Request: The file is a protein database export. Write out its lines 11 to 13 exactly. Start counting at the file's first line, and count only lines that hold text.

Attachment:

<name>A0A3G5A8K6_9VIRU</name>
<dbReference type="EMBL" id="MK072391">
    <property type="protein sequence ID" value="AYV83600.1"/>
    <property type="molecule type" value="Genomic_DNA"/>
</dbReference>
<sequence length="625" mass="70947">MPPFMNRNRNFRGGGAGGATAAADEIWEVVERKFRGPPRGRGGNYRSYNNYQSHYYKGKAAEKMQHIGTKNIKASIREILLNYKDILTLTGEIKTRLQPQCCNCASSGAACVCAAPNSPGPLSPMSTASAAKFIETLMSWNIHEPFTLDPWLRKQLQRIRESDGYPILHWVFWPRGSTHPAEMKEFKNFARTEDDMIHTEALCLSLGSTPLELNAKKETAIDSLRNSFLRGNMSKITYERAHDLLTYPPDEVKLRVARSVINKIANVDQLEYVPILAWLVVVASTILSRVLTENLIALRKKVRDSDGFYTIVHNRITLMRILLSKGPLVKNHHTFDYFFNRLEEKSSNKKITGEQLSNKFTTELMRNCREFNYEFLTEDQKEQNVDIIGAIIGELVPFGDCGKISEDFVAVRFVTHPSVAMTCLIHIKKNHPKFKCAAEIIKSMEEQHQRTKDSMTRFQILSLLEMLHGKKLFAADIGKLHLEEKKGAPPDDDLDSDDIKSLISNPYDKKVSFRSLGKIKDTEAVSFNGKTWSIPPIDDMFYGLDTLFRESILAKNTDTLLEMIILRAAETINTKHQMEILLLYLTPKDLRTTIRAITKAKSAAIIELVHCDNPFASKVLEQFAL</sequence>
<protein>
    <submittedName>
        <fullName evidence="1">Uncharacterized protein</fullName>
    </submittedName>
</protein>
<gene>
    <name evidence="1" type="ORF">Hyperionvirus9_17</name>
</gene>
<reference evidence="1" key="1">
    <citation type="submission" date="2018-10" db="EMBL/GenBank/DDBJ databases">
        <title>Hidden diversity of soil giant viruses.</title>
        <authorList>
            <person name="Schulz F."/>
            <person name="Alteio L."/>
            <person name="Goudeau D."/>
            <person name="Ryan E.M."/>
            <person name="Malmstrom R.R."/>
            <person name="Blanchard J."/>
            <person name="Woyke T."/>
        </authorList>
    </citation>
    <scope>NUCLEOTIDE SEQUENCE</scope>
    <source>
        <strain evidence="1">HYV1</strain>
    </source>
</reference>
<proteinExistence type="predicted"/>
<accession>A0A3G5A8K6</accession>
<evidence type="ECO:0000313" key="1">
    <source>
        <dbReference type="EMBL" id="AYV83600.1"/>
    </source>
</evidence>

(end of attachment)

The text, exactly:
</protein>
<gene>
    <name evidence="1" type="ORF">Hyperionvirus9_17</name>